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Deja-vu in Sudan, Dallaire says

Lt-Gen. (Ret.) Romeo Dallaire spoke to a North Bay audience last night about his experiences in Rwanda. Photo by Levi Perry, Special to

Lt-Gen. (Ret.) Romeo Dallaire spoke to a North Bay audience last night about his experiences in Rwanda. Photo by Levi Perry, Special to

The world turned a blind eye when tribal warfare killed almost 1 million Rwandans, but mobilized when 3,000 people died during 9/11, Lt-Gen. (Ret.) Romeo Dallaire says.

Dallaire, the Canadian who lead the United Nations Assistance Mission for Rwanda, was in North Bay last night, speaking with a passion for humanity that moved the audience at The Wall.

He related to the full house his experience in Rwanda, and how the international community still hasn’t learned its lesson.

Dallaire was born in 1946. His parents met while his father was stationed in Eindhoven, Holland during World War II. A year after the war had ended his father traveled back to Canada, followed shortly after by his wife and their six-month-old son.

Dallaire always knew what he wanted to do with his life. The army was in his blood from the time he was a child.

“My father and my father-in-law were both my mentors,” Dallaire said.

They had served together in the Vandoos during the late ‘20s and early’30s.

Dallaire took command of UNAMIR in 1994. The mission took a turn for the worse and in less then 100 days over 800,000 were brutally murdered by government-sponsored forces wielding machetes.

Dallaire and his small peacekeeping force were unable to intervene because of a lack of resources.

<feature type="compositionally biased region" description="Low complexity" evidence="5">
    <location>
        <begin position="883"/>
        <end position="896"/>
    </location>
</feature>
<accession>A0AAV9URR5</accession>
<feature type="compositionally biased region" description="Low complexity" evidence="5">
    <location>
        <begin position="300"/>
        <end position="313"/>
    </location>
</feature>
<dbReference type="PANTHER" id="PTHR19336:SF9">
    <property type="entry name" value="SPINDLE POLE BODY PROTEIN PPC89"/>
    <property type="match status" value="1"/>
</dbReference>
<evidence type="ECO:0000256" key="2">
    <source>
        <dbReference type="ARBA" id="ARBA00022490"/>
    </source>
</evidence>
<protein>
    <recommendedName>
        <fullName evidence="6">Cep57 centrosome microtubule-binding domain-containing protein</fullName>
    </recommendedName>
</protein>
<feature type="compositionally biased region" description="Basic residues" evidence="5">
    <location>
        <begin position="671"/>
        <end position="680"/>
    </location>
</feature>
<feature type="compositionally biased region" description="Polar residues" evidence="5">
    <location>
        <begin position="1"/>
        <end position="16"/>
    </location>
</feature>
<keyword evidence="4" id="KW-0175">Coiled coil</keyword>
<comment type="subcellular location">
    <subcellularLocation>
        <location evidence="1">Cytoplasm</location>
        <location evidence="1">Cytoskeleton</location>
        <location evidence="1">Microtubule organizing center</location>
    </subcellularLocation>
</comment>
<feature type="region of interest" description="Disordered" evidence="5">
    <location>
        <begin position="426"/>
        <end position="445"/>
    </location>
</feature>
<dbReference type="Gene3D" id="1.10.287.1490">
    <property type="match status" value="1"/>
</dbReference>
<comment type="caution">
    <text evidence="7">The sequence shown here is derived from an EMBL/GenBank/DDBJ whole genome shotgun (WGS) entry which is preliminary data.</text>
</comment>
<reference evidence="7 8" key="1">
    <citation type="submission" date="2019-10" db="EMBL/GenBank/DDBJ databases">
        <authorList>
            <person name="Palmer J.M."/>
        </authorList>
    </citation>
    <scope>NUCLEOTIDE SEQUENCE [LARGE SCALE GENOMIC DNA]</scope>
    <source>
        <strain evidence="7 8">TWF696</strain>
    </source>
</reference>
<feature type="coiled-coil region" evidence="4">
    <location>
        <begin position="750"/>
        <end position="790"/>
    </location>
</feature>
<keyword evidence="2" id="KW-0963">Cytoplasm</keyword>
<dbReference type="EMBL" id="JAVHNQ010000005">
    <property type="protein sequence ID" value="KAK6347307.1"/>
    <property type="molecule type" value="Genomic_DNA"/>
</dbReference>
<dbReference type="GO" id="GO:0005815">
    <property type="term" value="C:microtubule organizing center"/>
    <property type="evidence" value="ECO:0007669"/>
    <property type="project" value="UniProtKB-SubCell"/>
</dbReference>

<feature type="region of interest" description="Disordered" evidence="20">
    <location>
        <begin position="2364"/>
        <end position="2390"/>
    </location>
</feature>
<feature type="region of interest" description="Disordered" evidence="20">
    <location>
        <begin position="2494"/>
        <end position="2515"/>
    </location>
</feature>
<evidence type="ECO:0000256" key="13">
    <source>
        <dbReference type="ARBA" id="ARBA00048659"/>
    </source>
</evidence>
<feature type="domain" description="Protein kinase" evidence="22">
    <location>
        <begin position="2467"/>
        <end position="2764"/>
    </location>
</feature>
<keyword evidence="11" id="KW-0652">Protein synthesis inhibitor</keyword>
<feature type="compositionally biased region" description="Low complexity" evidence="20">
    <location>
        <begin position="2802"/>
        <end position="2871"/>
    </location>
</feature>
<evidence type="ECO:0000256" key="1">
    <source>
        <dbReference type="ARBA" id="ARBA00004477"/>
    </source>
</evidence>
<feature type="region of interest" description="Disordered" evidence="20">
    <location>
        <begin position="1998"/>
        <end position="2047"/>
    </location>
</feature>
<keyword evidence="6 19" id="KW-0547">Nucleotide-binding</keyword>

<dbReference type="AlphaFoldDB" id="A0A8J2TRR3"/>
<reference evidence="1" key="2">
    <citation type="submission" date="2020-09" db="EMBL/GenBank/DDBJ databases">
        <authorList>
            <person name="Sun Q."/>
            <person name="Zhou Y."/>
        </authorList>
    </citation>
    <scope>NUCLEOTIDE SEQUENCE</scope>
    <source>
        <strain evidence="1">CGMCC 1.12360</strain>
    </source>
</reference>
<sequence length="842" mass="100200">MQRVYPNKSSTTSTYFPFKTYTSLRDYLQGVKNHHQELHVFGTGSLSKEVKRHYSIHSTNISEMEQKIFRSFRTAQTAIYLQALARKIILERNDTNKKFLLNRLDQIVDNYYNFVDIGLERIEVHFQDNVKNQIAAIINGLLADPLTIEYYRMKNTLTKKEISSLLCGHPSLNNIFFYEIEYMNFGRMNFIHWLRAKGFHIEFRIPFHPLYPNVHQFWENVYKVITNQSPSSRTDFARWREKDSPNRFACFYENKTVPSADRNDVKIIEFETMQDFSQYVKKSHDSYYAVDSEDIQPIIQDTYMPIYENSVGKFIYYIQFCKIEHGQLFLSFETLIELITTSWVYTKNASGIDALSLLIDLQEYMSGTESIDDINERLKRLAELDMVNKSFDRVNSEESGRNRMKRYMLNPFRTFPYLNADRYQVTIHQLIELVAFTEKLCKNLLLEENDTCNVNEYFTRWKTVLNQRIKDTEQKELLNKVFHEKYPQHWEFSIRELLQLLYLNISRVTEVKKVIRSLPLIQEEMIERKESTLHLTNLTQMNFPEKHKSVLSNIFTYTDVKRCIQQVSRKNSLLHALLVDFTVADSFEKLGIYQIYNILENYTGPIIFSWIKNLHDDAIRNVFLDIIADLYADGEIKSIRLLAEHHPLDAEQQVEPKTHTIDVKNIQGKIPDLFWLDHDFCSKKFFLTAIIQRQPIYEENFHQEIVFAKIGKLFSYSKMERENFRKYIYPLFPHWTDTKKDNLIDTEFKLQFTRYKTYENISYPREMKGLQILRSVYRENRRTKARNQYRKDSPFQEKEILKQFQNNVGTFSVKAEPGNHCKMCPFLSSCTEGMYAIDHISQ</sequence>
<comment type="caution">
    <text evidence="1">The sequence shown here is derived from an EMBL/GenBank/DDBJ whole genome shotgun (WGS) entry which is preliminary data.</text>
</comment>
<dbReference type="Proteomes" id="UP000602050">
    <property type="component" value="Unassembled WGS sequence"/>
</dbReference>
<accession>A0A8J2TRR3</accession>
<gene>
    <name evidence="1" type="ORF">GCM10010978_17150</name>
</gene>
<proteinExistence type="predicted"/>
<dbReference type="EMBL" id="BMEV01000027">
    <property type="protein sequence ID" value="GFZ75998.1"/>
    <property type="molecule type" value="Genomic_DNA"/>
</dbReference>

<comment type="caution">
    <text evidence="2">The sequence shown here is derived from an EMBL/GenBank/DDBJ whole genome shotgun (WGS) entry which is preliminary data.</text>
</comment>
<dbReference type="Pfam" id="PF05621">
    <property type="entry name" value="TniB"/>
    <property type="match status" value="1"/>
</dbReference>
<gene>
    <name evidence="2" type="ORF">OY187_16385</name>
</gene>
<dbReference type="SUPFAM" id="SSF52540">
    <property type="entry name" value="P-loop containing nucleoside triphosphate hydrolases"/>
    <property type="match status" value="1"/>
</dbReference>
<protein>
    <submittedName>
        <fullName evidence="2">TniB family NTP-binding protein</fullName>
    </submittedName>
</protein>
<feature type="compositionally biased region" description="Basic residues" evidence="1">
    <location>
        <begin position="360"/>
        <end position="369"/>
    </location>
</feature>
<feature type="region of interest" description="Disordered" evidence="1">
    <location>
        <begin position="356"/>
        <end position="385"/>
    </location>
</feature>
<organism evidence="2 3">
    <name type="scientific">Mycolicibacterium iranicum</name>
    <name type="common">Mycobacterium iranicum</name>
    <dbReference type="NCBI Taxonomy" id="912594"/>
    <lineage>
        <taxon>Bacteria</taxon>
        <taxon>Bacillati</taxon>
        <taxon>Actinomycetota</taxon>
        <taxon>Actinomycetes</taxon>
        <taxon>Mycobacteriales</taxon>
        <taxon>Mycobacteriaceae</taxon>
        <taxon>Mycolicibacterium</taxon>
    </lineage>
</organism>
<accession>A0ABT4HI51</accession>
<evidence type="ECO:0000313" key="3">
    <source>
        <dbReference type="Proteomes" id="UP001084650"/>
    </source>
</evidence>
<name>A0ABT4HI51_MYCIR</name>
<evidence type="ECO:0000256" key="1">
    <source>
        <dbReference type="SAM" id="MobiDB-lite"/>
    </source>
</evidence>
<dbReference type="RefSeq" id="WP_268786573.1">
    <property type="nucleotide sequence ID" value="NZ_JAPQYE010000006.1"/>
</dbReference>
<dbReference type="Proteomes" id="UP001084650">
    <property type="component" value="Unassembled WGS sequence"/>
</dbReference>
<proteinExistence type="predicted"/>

“Not one white developed country was willing to send troops,” said Dallaire.

“When 3,000 North Americans died during 9/11 the world is mobilized. Rwanda, no one gives a damn.”

The same thing is happening in the Sudan right now, Dallaire added.

“One hundred thousand people have already been killed and still we do nothing.”

Dallaire suffered post-traumatic stress disorder following Rwanda and was medically dismissed from the Canadian Forces

He said that Canada should take a lead role in peacekeeping around the world and not wait until thousands are already dead before committing soldiers.

“The aim is to advance human rights,” Dallaire said.

Dallaire explained that the best method of peacekeeping is to send in the middle powers instead of sending in an assault force.

A middle power, Dallaire said, is a country that has a force that is very well-trained for rebuilding and has no strategic value to obtain.

“We are dominated by world powers who are dominated by self interest,” Dallaire said.

Not only did the world turn its back on Dallaire, but it also turned a blind eye to the butchering of over 800,000 human beings.

“We live in an era of ambiguity,” Dallaire said.

Dallaire’s book ‘Shake Hands with the Devil’ has just hit bookstands. It tells the story about his mission to Rwanda and the horrors he witnessed.

Dallaire did a book signing after his emotional speech. Two members of the audience shed a tear or two while thanking him for coming.

“Romeo Dallaire is a symbol of Canadian leadership,” said Lieutenant Tim Feick of the Algonquin Regiment.

“Do you negotiate with the Devil?” Dallaire asked.